Evaluation of microvascular permeability
Pulmonary microvascular permeability was measured according to the method described by Chen . Fluorescein isothiocyanate (FITC)-labeled bovine albumin 10 mg/kg (Sigma-Aldrich, St. Louis, MO) was intravenously administrated to animals 4 h before the end of mechanical ventilation. Eight mice from each group were sacrificed and the pulmonary vascular permeability was determined. At the end of the experiments, mice were exsanguinated by cardiac puncture and serum was collected. The lungs were lavaged in situ three times with phosphate-buffered saline. The bronchoalveolar lavage (BAL) fluid was centrifuged and the supernatant was collected for FITC fluorescence measurement. FITC fluorescence in the serum and BAL fluid was measured using a fluorescence spectrometer (BX-400; Ker Machinery & Engineering Co. Ltd, Wuhan, china) with excitation at 494 nm and emission at 520 nm. The BAL-to-serum FITC fluorescence ratio was calculated and taken as a measure of pulmonary microvascular permeability.
Arterial blood was assayed immediately after being taken from the carotid artery when the animal was killed by exsanguinations. Arterial blood samples were analysed with a clinical blood gas analyser (I-STAT Portable Clinical Analyser, I-STAT, USA) for partial pressures of oxygen (PaO2).
One of the left lung lobes were cut into 1-mm-thick slices, immersion-fixed in 2.5 % buffered glutaraldehyde at 0 to 4 °C for 60 min, buffered in phosphate-buffered saline, and fixed with 1 % osmic acid, then washed with distilled water, and dehydrated by dimethylketone. After being embedded in Epon-812, they were cut into ultrathin sections (70 nm) by an ultramicrotome (Dupont, Newtown, Conn) and stained with uranyl acetate and plumbum citrate. Sections were examined under a Hitachi H-600 electron microscope (Hitachi, Tokyo, Japan).
Enzyme Immunoassay for Ang II
Extraction of peptides from lung tissues or plasma was performed on the basis of instruction provided by the company in the kit (Phoenix Pharmaceuticals, Burlingame, CA). Briefly, homogenize the tissues in ice bath. The homogenate was centrifuged at 1,300×g for 30 min at 4 °C. The supernatant was collected, and the total protein concentration was determined using Bio-Rad protein assay (Bio-Rad, Hercules, CA). The supernatant or plasma was mixed with buffer A at the ratio of 1:3 and centrifuged at 3,500 rpm for 15 min at 4 °C. Sep-column containing 200 mg of C18 was equilibrated by washing once with 1 ml of buffer B and three times with 3 ml of buffer A for each time. The supernatants were loaded onto the pretreated C18 sep-column. The peptides were slowly eluted with buffer B (3 ml, once). The extracts from lung tissue or plasma were reconstituted with 1× assay buffer and assayed with the Ang II Enzyme Immunoassay Kit (SPI Bio, Massy, France). The concentrations of Ang II are expressed as Ang II picograms per milligram protein for lung tissue or milliliters for plasma.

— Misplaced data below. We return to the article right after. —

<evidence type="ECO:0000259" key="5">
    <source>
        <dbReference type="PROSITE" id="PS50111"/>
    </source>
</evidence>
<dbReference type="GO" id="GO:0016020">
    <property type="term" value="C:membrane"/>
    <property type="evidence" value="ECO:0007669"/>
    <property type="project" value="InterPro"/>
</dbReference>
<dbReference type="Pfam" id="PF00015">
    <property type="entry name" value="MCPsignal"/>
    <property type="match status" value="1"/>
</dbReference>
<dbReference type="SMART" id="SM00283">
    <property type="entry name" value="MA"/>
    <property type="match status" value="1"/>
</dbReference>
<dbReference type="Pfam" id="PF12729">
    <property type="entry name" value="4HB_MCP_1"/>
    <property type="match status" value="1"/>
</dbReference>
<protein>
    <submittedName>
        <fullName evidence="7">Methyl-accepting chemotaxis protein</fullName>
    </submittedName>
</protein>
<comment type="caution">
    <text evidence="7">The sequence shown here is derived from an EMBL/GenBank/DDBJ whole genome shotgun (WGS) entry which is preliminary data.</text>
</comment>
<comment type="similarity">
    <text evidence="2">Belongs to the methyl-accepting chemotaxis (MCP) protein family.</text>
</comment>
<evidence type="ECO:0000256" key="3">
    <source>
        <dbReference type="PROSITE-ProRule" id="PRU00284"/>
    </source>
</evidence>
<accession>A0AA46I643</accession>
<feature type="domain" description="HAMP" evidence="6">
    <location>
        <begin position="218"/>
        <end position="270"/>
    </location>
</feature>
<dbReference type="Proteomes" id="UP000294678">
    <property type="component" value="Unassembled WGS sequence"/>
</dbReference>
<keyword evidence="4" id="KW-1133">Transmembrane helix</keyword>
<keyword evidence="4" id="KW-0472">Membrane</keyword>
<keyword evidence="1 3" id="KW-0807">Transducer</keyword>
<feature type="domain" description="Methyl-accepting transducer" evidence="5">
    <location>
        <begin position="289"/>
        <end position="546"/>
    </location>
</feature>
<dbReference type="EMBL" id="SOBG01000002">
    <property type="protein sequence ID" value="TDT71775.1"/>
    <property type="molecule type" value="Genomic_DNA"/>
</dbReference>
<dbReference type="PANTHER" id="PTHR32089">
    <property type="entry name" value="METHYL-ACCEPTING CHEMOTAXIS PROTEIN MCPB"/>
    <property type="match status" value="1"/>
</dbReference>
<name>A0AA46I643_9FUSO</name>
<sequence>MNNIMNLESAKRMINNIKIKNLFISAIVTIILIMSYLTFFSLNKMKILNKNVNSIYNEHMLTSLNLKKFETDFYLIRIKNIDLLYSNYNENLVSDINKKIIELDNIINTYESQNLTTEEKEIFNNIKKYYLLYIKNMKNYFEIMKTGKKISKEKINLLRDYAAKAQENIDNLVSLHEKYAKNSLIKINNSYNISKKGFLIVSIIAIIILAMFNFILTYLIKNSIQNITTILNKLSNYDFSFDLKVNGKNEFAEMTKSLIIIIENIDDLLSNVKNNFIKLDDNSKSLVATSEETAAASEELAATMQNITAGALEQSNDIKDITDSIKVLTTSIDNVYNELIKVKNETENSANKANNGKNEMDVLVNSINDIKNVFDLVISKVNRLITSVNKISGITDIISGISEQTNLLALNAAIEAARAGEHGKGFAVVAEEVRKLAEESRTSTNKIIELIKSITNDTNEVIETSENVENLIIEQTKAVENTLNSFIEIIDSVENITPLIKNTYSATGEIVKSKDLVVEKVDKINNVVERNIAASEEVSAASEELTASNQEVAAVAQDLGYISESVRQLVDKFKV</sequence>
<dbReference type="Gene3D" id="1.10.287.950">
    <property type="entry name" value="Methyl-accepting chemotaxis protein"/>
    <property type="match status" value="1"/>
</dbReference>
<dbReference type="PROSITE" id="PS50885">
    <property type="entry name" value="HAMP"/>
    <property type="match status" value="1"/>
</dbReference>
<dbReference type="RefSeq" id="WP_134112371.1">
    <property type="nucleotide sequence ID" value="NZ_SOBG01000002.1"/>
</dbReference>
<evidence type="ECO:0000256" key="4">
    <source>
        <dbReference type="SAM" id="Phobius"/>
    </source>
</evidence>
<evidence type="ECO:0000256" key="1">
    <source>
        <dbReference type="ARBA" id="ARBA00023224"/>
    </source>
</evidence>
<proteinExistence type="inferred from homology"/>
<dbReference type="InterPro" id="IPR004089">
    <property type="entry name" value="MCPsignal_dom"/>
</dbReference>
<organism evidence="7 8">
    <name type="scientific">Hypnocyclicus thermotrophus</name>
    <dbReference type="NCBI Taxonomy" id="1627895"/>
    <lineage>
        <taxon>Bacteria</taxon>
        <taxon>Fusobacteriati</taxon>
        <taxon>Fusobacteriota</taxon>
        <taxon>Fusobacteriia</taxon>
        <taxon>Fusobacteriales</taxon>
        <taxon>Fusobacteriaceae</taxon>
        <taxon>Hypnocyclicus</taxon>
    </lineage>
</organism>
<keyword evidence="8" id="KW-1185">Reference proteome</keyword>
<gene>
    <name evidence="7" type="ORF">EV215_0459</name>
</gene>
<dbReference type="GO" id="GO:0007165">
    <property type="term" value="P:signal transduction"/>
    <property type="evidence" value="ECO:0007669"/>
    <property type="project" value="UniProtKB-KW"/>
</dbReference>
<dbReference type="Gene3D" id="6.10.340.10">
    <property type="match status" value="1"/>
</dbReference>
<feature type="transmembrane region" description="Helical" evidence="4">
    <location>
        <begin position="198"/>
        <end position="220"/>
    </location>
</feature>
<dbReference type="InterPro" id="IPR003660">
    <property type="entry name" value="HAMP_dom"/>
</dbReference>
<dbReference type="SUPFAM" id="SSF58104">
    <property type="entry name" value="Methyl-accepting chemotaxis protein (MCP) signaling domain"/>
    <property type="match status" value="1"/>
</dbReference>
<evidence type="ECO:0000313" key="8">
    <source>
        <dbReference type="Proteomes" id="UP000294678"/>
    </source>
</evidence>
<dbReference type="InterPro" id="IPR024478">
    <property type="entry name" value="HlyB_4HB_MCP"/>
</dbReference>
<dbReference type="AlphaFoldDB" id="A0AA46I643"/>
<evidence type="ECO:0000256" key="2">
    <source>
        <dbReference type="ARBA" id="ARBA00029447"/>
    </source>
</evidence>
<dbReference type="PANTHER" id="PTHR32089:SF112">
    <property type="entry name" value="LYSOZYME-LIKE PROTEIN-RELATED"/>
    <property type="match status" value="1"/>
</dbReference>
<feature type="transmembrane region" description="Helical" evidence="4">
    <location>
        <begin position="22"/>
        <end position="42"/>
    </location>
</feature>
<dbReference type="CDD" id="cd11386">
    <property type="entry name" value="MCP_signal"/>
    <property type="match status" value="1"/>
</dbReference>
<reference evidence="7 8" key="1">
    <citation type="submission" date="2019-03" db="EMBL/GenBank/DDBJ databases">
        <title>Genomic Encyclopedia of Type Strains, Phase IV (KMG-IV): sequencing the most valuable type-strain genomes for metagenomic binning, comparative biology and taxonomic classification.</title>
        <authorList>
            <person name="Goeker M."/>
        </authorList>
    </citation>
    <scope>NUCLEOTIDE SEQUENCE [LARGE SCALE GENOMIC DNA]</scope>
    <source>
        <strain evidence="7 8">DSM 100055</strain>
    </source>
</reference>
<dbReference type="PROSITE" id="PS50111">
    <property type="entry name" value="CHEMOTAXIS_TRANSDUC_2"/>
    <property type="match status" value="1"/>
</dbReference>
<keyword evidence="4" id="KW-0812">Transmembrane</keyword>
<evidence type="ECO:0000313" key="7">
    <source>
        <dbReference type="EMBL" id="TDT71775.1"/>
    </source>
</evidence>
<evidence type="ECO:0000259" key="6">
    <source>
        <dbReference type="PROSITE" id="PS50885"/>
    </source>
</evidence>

Western blotting for AT-1R protein expression
Western blotting for AT-1R was performed. All samples were kept on ice in lysis buffer (1 % NP-40, 0.5 % sodium deoxycholate, and 0.1 % sodium dodecyl sulfate) and homogenised until the solution turned clear. The total protein concentrations of the samples were measured by the bicinchoninic acid (BCA) method. Equal amounts of protein extract (30 μg) were separated by sodium dodecyl sulfate (SDS) polyacrylamide gel electrophoresis (Bio-Rad, CA, USA) and transferred electrophoretically to nitrocellulose membranes. The membranes were then blocked with 5 % non-fat dried milk or 5 % bovine serum albumin in Tris buffered saline Tween (20 mM Tris (pH 7.6), 137 mM NaCl, and 0.1 % Tween 20). The membrane was incubated overnight at 4 °C with primary anti AT-1R antibody (Santa Cruz Biotechnology, CA, USA), and the bound antibody was visualized using the respective horseradish peroxidase-conjugated secondary antibodies (Santa Cruz Biotechnology Inc.). The immune complex was visualized by using enhance chemiluminescence. The relative densities of AT-1R, and β-actin bands were quantified by an alpha imager 2000 analyzer.